In 1988, presidential candidate George H.W. Bush dismissed his rival Michael Dukakis as a “card-carrying member of the ACLU.” By contrast, Bush proclaimed himself “for the people,” as though the American Civil Liberties Union, a nonprofit organization that defends the equal human rights established in the Constitution, was instead championing UFOs.
There’s a documentary or 12 to be made about the public being led to believe that their protectors are the problem, or the long history of sticky political smears. (Bush’s words deliberately evoked the “card-carrying Communist” panic of the Cold War.) Yet, Elyse Steinberg, Josh Kriegman and Eli Despress’ “The Fight” is tightly focused on the present day, briefcase-carrying employees of the ACLU prosecuting four pivotal cases against the Trump Administration, during which they’ve filed no fewer than 147 lawsuits.
The directors want to grant humanity to the lawyers themselves. ACLU Deputy Director Lee Gelernt is, like most of his colleagues, an unslept, diet-soda-swilling workaholic under pressure to forgo his personal needs, including time with his own family, to try to reunite immigrant parents and children separated at the border. Gelernt, the veteran of the team, has logged enough hours on TV news that his face may be the most familiar. (He’s also more prone to looking around desperately for tech help when he needs to, say, charge his cellphone. The others are all parents with young children in an office slanted toward youthful vim and vigor, though Dale Ho, the voting rights specialist, claims to be too old to participate in the office’s Whiskey Wednesdays. Everyone presents as kind and indefatigable with a masochistic habit of monitoring the nasty emails, postcards and voicemails that flood their offices. “You’re all obviously pedophiles,” chides one phone caller. That, too, is free speech they’d defend.
The four cases at stake in “The Fight” are familiar. There’s the family separation suit, the 17-year-old rape victim denied an abortion at a Refugee Resettlement facility, the presidential tweet that banned transgender people from serving in the military, and the newly added immigration question on the 2020 census that could cost diverse cities up to six seats in the House of Representatives.
The documentary’s interest in people over legal procedure is a corrective to the image that, say, they’re all pedophiles. Yet, in a moment divided into heroes and villains, there’s an urge for the film to go deeper into how, exactly, these lawyers use the Constitution as a cape. “The Fight” offers a few glimpses of their tactics, when not simply lauding their passion and elbow grease. Gelernt stresses the need to stir the judge’s emotions about the horror of family separation. Chase Strangio and Joshua Block, who are tag-teaming on the transgender military ban, debate which of them is the best face to argue the case. Ho explains that he’s chosen to hinge his census argument not on the perils of disenfranchising urban voters, but on the small, irrefutable point that the question is redundant. And Brigitte Amiri, defending her anonymous 17-year-old Jane Doe who’s seen only in closeups of her hair and childish white sneakers, zeroes in on how Scott Lloyd, the Director of Refugee Resettlement, patronizes her client. “She claimed to have been raped,” he says during her deposition. Claimed? Did he have reason to believe she lied? No, he concedes.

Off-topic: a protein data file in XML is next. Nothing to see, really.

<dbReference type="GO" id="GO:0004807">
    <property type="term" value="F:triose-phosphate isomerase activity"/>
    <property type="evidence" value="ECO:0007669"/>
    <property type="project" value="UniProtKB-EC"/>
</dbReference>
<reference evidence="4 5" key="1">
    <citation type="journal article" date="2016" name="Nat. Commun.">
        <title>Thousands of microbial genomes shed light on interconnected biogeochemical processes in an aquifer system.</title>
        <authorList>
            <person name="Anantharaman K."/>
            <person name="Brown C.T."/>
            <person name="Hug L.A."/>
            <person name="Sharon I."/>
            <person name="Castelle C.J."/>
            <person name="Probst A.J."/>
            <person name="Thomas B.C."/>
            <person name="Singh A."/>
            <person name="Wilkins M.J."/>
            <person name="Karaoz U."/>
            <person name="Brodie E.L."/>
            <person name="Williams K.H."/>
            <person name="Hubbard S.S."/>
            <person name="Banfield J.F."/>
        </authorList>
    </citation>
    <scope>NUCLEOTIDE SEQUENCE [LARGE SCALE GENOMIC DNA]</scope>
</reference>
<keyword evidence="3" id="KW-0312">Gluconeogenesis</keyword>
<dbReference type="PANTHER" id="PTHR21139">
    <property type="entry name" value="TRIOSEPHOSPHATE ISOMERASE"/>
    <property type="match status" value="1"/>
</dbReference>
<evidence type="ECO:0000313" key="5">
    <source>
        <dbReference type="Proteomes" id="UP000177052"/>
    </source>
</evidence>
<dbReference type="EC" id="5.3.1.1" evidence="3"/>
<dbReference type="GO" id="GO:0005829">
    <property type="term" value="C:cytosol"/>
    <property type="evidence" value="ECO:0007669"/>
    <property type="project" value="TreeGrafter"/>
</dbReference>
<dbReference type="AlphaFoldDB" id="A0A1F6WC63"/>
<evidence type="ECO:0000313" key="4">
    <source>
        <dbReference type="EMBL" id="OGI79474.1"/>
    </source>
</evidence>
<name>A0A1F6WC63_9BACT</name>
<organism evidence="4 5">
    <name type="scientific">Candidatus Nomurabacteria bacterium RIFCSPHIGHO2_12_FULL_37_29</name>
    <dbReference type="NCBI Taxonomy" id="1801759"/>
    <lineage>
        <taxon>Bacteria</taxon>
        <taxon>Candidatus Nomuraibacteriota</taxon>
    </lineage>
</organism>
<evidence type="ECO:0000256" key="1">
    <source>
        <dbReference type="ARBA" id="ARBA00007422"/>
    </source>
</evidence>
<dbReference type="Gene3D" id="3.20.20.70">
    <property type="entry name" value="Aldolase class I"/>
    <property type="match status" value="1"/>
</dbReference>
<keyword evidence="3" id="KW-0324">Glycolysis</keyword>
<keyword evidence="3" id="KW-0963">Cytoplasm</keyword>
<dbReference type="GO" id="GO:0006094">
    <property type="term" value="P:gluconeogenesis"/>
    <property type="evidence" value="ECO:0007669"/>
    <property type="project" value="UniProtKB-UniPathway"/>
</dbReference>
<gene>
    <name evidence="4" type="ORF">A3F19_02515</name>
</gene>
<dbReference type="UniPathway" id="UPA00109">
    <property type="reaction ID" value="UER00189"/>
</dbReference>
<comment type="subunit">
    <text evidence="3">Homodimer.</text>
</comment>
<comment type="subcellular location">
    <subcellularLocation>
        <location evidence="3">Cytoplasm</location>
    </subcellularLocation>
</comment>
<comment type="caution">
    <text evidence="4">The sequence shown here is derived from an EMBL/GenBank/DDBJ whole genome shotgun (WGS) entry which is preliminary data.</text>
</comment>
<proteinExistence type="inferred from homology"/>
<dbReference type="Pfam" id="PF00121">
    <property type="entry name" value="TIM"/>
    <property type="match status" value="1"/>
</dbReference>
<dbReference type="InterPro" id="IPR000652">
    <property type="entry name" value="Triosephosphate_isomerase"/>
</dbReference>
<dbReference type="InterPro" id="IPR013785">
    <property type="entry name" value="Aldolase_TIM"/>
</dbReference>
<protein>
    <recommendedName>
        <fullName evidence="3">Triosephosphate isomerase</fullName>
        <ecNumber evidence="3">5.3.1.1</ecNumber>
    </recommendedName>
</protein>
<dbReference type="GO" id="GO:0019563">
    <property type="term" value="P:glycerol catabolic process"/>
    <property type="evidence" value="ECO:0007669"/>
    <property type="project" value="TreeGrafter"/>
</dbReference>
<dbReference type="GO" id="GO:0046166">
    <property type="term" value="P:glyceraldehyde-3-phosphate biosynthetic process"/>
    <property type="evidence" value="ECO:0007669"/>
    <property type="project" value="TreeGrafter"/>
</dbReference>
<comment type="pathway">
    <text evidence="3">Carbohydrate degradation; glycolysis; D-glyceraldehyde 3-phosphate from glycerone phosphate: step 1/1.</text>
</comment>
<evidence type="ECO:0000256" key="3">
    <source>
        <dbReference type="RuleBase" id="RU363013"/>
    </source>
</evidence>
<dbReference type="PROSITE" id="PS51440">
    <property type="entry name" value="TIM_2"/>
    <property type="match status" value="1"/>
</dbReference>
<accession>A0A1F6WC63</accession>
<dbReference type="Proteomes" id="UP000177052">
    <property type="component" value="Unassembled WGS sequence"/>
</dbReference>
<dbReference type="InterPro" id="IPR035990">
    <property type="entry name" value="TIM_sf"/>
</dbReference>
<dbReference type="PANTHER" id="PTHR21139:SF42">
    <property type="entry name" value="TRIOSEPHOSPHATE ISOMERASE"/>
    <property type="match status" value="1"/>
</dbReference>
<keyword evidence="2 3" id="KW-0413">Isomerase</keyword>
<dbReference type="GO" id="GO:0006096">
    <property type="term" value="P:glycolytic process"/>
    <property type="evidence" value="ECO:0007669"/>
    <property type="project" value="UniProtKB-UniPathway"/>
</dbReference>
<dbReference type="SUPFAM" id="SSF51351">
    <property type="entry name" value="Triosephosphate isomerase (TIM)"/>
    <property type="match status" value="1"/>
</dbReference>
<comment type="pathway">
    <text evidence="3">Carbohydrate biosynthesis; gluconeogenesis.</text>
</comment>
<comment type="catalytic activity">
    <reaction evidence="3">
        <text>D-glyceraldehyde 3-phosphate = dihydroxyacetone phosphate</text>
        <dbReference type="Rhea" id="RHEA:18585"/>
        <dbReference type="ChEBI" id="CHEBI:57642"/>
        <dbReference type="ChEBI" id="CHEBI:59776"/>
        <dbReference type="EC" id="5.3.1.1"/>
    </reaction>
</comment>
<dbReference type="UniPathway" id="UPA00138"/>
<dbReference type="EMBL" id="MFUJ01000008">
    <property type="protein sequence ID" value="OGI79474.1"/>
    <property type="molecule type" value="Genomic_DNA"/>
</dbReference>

The ACLU itself has come under fire when its commitment to liberty makes it defend hate. In Charlottesville, the ACLU supported the alt-right’s freedom to march and chant “Jews will not replace us.” The next day, counter-protester Heather Heyer was killed when a white supremacist drove his car into a crowd. Was the ACLU wrong? No, says Executive Director Anthony D. Romero, pointing to their defense of a 1977 Nazi rally in Skokie, Ill., as precedent. His colleague Jeffery Robinson isn’t so sure. In 1977, Robinson notes, the hate rally wasn’t armed — and it wasn’t condoned by the White House. But if the ACLU is internally debating their limits, they’re not ready to do so in public.
As documentaries go, “The Fight” is a stack of evidence files, not an argument that might sway an audience member’s pre-formed opinion (a struggle many docs face in these polarized days). Conversely, even those inclined to applaud might groan to see the commander-in-chief’s most infamous tweets retyped in real time, or once again proclaim that the Charlottesville racist parade was full of “very fine people on both sides.” America is so punch-drunk that “The Fight” often feels like it’s whacking old bruises. But that is the national psyche’s problem more than the filmmakers’. For their part, they have made a worthwhile record of the civil rights advocates combating the country’s backslide into stripping away rights for voters, immigrants, pregnant women and the LGBTQ community.
Toward the climax, “The Fight” edits the four trials together into a collage of lawyers walking into courthouses (where the documentary was not allowed to film), and then waiting for the verdict. That it’s suspenseful is a sign of the times. There have been so many big fights in the last three years that it’s at once hard to believe and utterly plausible that the audience won’t remember what happened. The lawyers themselves march on to their next battle, and seem to hope that this documentary will help garner public support that can itself effect change. “We’re two-and-a-half stories of a building in New York,” says Ho. “We‘re not going to solve it.” Yet, card-carrying members, or those compelled to join after watching this doc, can celebrate that this year is the ACLU’s 100th birthday, and the organization shows no sign of slowing down.